The Herald Sun is no stranger to sensationalist, click-bait headlines.
Where political or entertainment scandals and argy bargy is concerned, I’m really not fazed. But when media outlets start employing this same tactic to report on violence against women, it’s disgraceful.
Over the weekend, a headline emerged splashed across the front page of the newspaper viewed by 400,000 Australians each day. It read: “After 137-day search for ‘murdered’ woman Kelly Zhang, police believe… MUM FOUND IN TIP”.
This was the tabloid paper’s so called report on the sickening and senseless murder of a beloved woman and mother. A blown up image of Zhang accompanied the headline as well as a photo of the horrifying crime scene.
The callousness is breathtaking.
How any editor reviewed this piece, the headline and its layout and felt comfortable releasing it to the public, is beyond me. It shows how far some publishers will go to make a buck. It’s clear that zero consideration for Zhang’s grieving family and loved ones was given.
But it also shows how far we need to come in our fight against family and domestic violence if we’re ever to eradicate it for good.
When mainstream media continues to report on murder in an utterly cold and detached way, the Australian public consumes it as such. Comprehending and feeling the full gravity of this crisis is an integral part of us making sure our action plan and approach is right.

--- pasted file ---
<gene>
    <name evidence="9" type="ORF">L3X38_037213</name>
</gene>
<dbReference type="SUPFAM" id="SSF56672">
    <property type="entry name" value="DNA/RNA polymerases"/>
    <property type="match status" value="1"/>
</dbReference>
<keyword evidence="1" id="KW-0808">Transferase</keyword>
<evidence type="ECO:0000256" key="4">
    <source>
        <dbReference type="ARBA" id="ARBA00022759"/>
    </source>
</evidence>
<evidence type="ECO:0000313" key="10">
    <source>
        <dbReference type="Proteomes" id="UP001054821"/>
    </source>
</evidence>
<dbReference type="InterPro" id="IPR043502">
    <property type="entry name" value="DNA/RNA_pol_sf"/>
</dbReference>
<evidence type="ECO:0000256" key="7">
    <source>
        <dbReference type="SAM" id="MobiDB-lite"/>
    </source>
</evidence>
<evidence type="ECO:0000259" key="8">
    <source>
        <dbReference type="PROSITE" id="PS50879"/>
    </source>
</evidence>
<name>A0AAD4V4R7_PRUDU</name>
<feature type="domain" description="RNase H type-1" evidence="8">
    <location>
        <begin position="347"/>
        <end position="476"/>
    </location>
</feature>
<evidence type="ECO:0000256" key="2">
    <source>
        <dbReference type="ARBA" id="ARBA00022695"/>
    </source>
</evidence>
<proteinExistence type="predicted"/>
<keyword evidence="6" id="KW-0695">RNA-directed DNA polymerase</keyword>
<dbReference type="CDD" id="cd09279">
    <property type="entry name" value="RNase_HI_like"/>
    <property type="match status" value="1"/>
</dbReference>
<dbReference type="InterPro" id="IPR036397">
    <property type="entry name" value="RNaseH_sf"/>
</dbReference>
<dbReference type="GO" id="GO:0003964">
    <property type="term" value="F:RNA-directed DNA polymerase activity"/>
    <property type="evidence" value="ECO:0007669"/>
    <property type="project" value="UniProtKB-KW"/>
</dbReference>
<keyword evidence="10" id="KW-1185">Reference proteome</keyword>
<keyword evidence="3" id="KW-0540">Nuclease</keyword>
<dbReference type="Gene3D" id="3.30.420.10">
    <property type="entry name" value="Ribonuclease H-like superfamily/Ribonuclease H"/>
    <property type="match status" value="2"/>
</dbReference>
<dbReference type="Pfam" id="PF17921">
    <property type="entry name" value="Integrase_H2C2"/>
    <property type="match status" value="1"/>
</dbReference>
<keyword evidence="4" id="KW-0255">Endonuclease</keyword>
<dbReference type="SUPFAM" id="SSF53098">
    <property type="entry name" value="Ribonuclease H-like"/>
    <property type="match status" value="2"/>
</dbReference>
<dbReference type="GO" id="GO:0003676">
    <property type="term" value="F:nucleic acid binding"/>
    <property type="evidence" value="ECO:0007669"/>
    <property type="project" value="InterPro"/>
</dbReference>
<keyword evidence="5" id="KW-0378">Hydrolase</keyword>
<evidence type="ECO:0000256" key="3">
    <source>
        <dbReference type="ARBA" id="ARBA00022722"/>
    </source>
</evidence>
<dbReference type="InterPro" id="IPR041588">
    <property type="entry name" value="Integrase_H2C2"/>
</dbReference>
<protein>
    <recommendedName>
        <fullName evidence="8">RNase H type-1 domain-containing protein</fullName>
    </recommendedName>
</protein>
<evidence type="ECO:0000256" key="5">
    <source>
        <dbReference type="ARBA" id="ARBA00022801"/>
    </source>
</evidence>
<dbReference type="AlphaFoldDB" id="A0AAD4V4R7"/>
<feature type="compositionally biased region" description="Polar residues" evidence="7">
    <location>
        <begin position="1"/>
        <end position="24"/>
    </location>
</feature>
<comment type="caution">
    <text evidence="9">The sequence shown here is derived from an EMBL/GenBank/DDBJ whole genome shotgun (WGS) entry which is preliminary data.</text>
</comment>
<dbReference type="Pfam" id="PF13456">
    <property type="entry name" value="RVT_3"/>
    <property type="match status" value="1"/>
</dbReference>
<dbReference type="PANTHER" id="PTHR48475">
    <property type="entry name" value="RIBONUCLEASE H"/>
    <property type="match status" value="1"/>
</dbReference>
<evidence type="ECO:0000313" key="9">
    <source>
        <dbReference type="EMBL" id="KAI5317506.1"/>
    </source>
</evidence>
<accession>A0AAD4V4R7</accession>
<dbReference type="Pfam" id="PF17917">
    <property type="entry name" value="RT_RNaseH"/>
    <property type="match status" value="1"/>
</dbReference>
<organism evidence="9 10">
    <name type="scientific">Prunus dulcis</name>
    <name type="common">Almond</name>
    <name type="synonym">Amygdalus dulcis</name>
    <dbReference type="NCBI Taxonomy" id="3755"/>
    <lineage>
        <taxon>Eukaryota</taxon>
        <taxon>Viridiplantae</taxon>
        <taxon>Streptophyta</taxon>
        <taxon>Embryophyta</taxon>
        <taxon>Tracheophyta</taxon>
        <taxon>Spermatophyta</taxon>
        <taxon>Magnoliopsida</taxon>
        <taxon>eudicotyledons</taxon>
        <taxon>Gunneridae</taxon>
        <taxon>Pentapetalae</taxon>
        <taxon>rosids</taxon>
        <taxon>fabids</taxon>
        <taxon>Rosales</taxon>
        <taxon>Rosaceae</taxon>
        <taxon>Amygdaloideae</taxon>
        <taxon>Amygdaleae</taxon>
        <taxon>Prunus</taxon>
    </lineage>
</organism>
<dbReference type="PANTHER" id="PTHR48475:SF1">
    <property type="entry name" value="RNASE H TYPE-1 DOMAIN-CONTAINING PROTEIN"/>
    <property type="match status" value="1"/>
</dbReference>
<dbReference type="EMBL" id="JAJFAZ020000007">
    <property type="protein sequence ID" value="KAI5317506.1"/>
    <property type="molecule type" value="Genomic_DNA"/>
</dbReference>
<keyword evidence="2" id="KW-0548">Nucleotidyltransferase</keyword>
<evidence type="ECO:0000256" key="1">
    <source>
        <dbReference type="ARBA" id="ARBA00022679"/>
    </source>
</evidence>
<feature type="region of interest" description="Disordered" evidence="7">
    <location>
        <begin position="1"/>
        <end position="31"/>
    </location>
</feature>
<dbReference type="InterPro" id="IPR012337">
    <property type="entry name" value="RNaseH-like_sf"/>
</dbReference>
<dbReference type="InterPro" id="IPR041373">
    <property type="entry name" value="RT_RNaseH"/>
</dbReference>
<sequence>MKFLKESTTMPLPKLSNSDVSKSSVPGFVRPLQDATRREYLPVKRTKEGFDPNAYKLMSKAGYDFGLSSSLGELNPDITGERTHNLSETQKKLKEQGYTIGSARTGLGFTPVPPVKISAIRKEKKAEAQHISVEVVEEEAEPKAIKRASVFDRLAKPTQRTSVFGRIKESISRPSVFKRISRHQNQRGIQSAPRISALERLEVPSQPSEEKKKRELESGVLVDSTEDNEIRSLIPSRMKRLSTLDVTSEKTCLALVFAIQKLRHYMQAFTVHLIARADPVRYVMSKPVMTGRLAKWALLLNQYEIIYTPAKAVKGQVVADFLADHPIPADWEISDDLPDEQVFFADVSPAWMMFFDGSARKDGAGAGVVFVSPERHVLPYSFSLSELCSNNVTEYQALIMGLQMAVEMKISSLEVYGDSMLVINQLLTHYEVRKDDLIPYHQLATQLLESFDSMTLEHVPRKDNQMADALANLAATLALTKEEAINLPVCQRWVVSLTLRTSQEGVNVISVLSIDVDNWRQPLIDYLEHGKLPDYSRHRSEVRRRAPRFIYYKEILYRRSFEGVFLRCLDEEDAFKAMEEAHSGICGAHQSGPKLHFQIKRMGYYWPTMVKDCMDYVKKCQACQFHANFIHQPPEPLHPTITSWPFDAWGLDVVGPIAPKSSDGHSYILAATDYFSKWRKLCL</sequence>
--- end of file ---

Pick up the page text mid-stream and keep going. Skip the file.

So, how do we get this message across?
Media outlets like the Herald Sun revert back to these egregious practices because they know the product will sell when they do. As humans, we’re drawn to sensationalism. We seek out stories that trigger emotion but at the same time we become more desensitised to the reality of this crisis, the more we consume news in this way.
While many Australians expressed anger and anguish at the Herald Sun for reporting Zhang’s murder in this manner, there were thousands of others who would have felt more inclined to read the story because of the way it was dished up to us.
But when we see headlines like this we need to ask ourselves: “How would I feel if this was my mum, my sister, my wife, my friend, my daughter?” We need to remember that this was a real woman whose life was brutally stripped away from her and her family. Yes, we should be able to understand this without framing it in a personal context, but if that’s what it takes to change people’s habits, then so be it.
When we see headlines like this, we need to fight with everything we have not to give into the click. A cheap moment of ghoulish fascination will serve a disastrous purpose. It will enable publishers like The Herald Sun to continue reporting in this way. It will validate their model.
And we also need to see our government cracking down on media when it seeks to manipulate the public in this way.
Scott Morrison and his Women’s Taskforce have talked a lot about measures to eliminate violence against women. They’ve vowed to tackle a crisis which at present sees one woman murdered a week in Australia.
Cracking down on the media which seeks to exploit these tragedies would go a long way to proving they’re serious.